How BYOD (“Bring Your Own Device”) Affects Security

BYOD Might be Better for Your Budget, but Could Lead to Serious Security Risks

As work becomes more digitally focused in many industries, more and more companies are adopting BYOD, or “bring your own device,” policies. When employees can use their own smartphones, tablets and computers for work tasks, their responsibilities automatically become more accessible and flexible. Information, such as organization databases and email functions, are made accessible from personal devices so that employees can remotely access pertinent work details from anywhere, anytime.

Bring Your Own Device BYOD IT Policy

Microsoft found in 2012 that almost 70 percent of employees use their own devices for work-related responsibilities, and surely that number has only grown since then.  With the amount of companies instating BYOD policies for their teams, the concern of cybersecurity also becomes a reality. There’s no telling who can hack into personal laptops or when your iPhone might be swiped from your pocket, which introduces a level of concern for data security at companies who encourage employees to BYOD.

While there are pros and cons to establishing “bring your own device” policies at your company, there is no true right answer for which way to go. Industries that deal with highly private information may want to forego allowing employees to BYOD for security reasons, while more digital-related fields could benefit more from it.

Advantages of BYOD

Of course, the biggest reason that companies love BYOD is the cost savings from not needing to buy a large supply of computers and phones for employees. This significantly lower cost allows businesses to allot funds toward other resources, like stronger cybersecurity or increased marketing overhead. People naturally take better care of their own belongings, so employers don’t have to worry about repair costs (which would be the employee’s own responsibility with BYOD anyway).

Workers are also most familiar with their own devices. If you’re an Apple person or a Windows fan, you generally like to stick with the same suit. It’s actually been proven that employees are more productive when they can work on their own devices because they are more accustomed to the layout and technology. American workers saved 81 minutes of work a week on average by working on their own devices, according to a Cisco study.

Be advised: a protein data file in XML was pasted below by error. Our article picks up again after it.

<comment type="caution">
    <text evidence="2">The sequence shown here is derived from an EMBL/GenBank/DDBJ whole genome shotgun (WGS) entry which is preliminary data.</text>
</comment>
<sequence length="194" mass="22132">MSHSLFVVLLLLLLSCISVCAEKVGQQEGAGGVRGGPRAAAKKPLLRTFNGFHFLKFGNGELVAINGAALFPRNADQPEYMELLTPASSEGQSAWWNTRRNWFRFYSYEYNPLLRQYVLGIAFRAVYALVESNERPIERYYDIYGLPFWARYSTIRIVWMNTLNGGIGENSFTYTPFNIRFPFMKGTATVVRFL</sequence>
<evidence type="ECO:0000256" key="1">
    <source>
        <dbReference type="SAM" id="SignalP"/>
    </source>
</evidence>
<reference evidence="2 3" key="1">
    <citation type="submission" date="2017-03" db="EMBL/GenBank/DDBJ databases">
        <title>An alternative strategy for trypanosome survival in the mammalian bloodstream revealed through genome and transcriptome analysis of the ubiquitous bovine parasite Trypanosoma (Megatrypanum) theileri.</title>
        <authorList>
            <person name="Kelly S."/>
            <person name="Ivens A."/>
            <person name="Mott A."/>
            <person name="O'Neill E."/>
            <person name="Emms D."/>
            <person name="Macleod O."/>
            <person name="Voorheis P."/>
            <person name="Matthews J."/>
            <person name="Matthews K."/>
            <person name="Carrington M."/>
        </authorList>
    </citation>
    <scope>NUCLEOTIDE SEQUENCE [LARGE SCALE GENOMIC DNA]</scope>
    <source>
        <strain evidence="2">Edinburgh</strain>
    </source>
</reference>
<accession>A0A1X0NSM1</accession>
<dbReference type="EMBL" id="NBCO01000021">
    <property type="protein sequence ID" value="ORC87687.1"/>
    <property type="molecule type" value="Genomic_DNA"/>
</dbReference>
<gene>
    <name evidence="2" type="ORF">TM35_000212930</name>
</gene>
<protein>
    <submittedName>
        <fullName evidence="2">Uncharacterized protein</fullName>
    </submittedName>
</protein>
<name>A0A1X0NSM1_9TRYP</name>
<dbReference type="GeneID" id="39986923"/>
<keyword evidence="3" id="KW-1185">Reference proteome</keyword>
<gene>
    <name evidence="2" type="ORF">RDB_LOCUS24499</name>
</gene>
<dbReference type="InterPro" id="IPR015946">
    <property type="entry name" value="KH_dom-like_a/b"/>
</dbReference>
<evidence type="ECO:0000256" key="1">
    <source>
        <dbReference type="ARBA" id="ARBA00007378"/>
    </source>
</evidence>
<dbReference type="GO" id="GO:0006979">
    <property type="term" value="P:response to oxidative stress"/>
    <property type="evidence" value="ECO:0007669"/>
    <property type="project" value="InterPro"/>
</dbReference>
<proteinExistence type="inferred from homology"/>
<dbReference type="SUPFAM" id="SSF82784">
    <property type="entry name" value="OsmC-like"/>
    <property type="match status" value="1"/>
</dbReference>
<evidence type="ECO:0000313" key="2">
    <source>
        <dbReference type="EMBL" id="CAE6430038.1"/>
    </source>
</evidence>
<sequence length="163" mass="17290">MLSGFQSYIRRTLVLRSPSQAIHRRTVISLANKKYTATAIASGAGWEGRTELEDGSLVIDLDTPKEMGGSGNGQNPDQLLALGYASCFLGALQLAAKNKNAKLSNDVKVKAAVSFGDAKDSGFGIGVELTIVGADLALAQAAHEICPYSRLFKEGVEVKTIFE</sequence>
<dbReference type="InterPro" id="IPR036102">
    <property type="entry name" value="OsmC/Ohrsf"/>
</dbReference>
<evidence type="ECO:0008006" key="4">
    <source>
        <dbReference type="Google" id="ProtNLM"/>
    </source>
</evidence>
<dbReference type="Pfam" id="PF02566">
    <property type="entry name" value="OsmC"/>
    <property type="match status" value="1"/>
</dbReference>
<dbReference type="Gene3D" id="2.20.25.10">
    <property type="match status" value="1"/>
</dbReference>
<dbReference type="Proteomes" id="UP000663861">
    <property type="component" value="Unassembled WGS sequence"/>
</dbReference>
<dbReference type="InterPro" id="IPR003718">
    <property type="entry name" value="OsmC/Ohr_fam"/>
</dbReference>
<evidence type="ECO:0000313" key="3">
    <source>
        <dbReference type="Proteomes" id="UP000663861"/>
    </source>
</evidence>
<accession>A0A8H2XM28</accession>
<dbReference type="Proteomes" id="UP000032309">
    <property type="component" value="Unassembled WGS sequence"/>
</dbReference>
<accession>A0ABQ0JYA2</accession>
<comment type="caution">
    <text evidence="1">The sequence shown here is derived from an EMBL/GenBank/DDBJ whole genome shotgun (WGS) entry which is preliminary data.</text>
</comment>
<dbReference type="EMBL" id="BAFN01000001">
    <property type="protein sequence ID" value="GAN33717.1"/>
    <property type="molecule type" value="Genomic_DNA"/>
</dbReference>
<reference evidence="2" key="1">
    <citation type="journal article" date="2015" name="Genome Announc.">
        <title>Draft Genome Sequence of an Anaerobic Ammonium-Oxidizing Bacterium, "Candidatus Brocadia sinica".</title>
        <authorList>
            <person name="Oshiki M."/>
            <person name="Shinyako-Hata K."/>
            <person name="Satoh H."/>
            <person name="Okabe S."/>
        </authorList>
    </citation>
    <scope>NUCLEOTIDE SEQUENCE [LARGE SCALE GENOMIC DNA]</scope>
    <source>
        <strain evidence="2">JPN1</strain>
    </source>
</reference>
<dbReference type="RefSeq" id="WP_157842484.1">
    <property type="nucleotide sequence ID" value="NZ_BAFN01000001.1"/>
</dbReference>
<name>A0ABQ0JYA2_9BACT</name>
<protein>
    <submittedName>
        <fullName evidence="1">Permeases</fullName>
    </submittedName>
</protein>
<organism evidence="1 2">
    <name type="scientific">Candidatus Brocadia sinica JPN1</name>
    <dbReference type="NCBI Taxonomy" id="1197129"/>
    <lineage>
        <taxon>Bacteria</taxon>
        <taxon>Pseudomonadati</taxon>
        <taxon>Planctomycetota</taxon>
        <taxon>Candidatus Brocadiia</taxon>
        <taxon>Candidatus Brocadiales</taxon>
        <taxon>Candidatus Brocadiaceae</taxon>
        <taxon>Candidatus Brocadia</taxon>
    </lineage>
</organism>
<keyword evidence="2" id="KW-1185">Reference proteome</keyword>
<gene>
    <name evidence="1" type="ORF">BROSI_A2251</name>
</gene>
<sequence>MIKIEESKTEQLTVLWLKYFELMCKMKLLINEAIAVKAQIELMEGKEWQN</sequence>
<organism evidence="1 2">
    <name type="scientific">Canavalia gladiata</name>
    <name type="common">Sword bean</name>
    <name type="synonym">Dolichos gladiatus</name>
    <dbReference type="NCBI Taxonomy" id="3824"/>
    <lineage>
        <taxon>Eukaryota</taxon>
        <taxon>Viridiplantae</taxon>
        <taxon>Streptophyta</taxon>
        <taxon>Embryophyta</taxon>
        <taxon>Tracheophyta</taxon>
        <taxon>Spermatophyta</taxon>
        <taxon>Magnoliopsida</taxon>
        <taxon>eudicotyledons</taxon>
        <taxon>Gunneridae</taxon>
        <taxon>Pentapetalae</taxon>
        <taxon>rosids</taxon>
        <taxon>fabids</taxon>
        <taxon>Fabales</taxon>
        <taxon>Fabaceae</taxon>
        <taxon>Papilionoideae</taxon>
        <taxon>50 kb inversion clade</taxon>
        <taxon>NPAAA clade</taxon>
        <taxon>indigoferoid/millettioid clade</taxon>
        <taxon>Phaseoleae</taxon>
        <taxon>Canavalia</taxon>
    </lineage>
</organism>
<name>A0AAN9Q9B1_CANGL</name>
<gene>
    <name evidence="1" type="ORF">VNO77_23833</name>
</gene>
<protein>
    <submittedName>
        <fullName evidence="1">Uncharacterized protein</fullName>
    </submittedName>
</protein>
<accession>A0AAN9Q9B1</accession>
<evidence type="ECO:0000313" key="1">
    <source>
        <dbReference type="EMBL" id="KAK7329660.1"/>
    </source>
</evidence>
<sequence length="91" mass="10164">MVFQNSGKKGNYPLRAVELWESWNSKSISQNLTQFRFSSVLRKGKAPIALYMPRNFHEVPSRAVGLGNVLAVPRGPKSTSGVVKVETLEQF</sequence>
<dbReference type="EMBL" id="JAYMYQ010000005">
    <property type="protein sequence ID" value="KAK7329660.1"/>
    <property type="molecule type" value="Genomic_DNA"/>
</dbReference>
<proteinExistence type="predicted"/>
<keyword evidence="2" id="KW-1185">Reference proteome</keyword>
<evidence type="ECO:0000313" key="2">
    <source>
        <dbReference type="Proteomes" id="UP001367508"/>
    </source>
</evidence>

BYOD also opens up an incredible amount of flexibility for employees. They can work from home, in the middle of the night, on vacation or from their closet, if they feel so inclined. Younger generations of workers find great value in the ability to work from anywhere outside of the restrictions of an office. With BYOD, job satisfaction goes up and quality work increases.

BYOD Company IT Policy

The pitfalls of “bring your own device”

The main concern of BYOD is security. Enterprise data is at risk of being lost, which could be detrimental to a company. If a device is stolen or lost, or faces unauthorized access, data breaches become a huge risk. Of course, larger companies with more employees, and therefore more devices, have the highest probability of risk.

There are also threats and attacks, like scams, malware and fake apps, that personal devices can be more vulnerable to facing. Many people do not verify the security settings while online shopping, which can introduce major threats. It’s also common for individuals to use their work email for personal matters, keep work passwords on their personal devices, and click links on social media sites—all of which can create serious cybersecurity hazards.

How companies should address security and BYOD

It’s first important to establish what employees can use their personal devices for concerning work needs. Can they access company email, sensitive documents and corporate resources? Coming up with a security strategy will help reduce the chances of an emergency.

At the very least, every employee should have a password to access their devices, maintain anti-spyware and anti-virus software and use a safe, company-approved operating system to access business files.

With clear standards set, companies face less of a risk of experiencing security setbacks. Having an IT support team maintain security standards and help employees understand best practices for security on their personal devices will set you up for success with your BYOD policy. To see how Jot IT can create an infrastructure that supports and maintains safe BYOD practices, give our team of IT experts a call today.